(Adds more detail)
MEXICO CITY, Nov 15 (Reuters) - A fifth round of talks between the United States, Canada and Mexico to overhaul the North American Free Trade Agreement started on Wednesday in Mexico City under the shadow of tough U.S. demands and without the presence of trade ministers.
Lower level negotiators were taking part in the talks, which in the first two days were set to focus on the issues of textiles, services, labor and intellectual property, according to two officials familiar with plans.
In statements released on Wednesday, the United States, Mexico and Canada said their respective ministers would not attend, meaning these would be the first such negotiations without ministerial representation.
The NAFTA talks were launched this year after U.S. President Donald Trump took office, promising that Washington would withdraw from the 1994 pact if it were not revamped to better serve U.S. interests.
"Given the substantive discussions held between Ministers at APEC, Ministers agreed not to attend the 5th Round so negotiators can continue to make important progress on key chapters advanced in Round 4," the statements said.
A Canadian source with knowledge of the talks said that too much should not be read into their absence, since the ministers just met at the Asia-Pacific Economic Cooperation (APEC) summit, in the Vietnamese resort of Danang.
A Mexican official close to the talks agreed, saying that the three sides would take stock of negotiations at the end of the round as planned.
At last week's APEC talks, at which Trump was present, countries in the Trans Pacific Partnership (TPP) trade deal agreed on the core elements to move ahead without the United States.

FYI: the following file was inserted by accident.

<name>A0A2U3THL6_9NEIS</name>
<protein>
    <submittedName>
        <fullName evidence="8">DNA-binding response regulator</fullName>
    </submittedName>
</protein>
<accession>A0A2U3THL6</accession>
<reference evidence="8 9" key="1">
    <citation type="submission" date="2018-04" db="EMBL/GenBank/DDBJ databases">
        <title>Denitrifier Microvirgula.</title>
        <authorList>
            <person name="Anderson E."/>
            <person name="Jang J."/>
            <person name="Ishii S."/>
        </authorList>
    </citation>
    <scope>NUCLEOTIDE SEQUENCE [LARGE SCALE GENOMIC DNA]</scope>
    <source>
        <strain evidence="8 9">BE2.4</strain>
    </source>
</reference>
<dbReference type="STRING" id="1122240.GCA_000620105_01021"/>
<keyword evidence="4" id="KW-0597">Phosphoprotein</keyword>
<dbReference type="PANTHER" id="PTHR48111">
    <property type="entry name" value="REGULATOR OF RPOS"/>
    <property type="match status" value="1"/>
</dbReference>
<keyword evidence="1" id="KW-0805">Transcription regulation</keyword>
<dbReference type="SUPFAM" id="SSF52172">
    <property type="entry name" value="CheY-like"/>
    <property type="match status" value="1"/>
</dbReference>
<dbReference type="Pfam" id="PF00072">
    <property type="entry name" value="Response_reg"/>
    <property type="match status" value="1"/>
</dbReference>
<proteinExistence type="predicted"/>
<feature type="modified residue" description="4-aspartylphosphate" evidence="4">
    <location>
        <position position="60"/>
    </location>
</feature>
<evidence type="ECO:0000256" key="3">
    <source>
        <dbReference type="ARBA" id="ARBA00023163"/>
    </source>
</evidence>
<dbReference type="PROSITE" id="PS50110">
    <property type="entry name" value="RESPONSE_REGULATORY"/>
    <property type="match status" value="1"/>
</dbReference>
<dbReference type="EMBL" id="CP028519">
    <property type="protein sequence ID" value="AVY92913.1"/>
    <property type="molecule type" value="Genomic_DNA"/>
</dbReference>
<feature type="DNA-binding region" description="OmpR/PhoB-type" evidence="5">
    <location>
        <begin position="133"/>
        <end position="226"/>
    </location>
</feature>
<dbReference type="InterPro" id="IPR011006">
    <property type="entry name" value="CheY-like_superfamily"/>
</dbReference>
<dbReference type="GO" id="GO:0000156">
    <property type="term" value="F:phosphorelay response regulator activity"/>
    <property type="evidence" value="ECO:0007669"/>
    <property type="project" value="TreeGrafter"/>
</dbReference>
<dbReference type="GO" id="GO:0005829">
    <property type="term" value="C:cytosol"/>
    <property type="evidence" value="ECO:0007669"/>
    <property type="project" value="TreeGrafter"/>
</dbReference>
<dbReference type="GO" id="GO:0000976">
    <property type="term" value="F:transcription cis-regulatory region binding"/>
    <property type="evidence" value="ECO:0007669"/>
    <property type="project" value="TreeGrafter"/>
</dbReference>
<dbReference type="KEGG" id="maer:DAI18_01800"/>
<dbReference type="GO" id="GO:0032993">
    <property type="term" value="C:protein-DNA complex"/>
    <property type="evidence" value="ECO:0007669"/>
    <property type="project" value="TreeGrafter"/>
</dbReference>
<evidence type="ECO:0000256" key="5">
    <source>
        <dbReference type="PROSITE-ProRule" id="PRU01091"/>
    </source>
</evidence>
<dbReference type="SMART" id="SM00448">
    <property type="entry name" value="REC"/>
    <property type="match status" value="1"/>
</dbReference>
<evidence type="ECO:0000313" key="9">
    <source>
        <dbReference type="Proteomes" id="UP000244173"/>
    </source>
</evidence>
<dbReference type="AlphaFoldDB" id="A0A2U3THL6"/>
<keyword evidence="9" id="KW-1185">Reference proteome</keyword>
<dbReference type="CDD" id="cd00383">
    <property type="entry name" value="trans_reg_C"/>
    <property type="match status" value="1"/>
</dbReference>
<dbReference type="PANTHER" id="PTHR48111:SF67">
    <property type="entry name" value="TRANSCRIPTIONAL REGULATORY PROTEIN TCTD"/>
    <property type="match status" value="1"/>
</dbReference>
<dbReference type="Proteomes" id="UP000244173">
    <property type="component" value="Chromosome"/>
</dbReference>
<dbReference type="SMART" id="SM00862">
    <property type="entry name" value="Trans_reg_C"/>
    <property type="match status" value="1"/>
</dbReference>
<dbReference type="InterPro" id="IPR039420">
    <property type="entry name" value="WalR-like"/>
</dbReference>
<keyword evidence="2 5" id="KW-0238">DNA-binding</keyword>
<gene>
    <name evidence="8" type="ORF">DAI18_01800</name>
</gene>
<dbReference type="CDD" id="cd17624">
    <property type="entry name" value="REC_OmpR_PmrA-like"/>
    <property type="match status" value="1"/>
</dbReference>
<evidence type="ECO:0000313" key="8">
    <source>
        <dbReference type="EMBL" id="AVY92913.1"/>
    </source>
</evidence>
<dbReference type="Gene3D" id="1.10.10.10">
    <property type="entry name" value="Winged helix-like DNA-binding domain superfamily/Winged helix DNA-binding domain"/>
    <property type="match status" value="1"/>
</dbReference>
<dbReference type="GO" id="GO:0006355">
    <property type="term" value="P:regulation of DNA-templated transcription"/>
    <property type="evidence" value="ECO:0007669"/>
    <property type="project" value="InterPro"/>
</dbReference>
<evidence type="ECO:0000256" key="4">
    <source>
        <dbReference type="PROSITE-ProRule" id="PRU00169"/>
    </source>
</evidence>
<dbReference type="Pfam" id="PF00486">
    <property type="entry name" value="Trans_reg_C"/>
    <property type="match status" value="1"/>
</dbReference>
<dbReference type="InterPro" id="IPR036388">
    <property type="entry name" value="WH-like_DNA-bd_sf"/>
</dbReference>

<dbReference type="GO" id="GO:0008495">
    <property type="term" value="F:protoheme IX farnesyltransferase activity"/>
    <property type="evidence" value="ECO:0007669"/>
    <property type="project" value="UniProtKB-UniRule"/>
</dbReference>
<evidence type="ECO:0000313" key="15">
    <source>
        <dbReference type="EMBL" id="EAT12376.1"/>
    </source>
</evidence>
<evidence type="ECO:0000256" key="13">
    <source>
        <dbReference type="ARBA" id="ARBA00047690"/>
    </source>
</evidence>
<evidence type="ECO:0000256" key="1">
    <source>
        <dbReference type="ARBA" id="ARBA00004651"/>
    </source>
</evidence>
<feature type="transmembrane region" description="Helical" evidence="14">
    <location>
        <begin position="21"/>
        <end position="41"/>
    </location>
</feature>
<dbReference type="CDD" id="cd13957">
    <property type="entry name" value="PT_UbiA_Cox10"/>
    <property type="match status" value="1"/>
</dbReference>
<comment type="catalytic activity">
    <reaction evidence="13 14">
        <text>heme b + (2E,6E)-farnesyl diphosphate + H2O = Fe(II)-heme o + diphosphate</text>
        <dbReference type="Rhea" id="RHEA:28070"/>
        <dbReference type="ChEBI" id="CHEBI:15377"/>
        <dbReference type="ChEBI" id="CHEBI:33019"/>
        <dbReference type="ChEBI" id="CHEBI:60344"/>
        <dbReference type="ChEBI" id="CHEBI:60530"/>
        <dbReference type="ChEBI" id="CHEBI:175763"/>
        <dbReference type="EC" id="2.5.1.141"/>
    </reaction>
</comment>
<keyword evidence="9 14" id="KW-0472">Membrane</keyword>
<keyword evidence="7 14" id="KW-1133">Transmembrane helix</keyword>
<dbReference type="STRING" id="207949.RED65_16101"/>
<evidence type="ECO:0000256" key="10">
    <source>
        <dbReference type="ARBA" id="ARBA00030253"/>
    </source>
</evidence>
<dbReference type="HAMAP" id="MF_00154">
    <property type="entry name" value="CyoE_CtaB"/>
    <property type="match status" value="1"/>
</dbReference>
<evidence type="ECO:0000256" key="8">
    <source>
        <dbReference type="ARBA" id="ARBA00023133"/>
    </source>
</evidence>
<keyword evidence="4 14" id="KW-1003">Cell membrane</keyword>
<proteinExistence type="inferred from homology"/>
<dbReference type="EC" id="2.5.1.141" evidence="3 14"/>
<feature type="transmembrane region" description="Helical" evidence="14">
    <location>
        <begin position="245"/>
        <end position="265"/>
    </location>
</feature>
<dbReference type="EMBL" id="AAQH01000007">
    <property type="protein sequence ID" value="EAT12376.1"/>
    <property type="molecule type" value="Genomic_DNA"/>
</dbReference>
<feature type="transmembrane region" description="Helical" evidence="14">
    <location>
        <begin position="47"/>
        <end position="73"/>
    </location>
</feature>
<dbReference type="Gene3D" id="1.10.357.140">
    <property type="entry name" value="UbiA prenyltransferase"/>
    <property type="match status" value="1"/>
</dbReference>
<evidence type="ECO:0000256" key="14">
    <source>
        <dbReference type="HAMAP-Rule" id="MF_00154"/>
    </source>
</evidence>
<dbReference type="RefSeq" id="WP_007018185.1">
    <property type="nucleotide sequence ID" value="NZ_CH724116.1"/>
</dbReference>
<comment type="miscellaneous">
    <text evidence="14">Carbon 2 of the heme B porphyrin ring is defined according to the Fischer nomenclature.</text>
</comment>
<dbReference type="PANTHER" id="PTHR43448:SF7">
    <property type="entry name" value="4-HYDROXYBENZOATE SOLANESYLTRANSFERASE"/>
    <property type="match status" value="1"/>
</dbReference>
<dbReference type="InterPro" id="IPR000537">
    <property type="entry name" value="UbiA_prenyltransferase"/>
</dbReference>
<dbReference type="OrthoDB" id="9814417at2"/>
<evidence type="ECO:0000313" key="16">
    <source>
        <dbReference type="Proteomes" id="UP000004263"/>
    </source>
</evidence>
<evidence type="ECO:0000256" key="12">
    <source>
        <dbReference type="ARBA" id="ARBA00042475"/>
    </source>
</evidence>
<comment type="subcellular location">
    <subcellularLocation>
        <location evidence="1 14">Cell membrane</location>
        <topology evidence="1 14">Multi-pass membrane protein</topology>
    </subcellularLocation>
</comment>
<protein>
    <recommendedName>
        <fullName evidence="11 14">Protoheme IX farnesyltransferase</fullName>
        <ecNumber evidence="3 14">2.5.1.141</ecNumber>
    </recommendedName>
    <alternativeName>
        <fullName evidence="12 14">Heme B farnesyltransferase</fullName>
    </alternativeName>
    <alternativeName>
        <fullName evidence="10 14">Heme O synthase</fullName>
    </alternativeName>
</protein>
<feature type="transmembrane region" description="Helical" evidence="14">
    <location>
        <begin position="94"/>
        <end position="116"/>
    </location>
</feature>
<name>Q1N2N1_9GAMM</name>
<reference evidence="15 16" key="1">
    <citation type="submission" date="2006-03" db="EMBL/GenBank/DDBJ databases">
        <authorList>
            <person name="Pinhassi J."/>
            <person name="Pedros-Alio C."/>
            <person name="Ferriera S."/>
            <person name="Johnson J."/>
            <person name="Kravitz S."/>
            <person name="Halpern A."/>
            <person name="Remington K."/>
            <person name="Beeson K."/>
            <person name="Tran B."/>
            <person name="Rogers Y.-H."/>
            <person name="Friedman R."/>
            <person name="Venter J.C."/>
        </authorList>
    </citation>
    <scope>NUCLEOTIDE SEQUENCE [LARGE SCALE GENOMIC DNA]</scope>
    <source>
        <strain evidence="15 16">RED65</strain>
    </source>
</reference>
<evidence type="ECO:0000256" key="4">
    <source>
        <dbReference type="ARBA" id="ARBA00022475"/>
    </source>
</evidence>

Trump's threat to withdraw from NAFTA if he cannot rework it to the benefit of the United States has spooked investors and driven the peso to its weakest level since March last month.
Other members of Trump's administration have been more optimistic. On Tuesday, U.S. Secretary of Energy Rick Perry said he is confident the pact will be successfully renegotiated.
In the last round, in October, Washington made several proposals that Canada and Mexico rejected outright and that could derail hopes for an agreement. Even the U.S. Chamber of Commerce labeled those U.S. demands "poison pills."
Foremost among them were a 50 percent minimum of U.S. content in automobiles, the scrapping of a key dispute mechanism and inclusion of a sunset clause that will terminate the pact after five years if it is not renegotiated.
Mexico's economy minister, Ildefonso Guajardo, said his country would respond to the auto content and sunset clause plans during this round of talks, which runs through Nov. 21.
Labor has been another contentious issue. At the September round of talks in Canada, the U.S negotiators submitted a draft proposal that they said would ensure enforceable mechanisms to raise labor standards in NAFTA, but that Canadian labor unions said was inadequate.
Canada's largest private-sector union has said NAFTA should be scrapped if Mexico cannot agree to better labor standards, but Mexican officials and business leaders have argued that workers rights are a matter for each country to resolve internally.
(Writing by Gabriel Stargardter and Michael O'Boyle; Additional reporting by David Ljunggren; Editing by Chizu Nomiyama and Frances Kerry)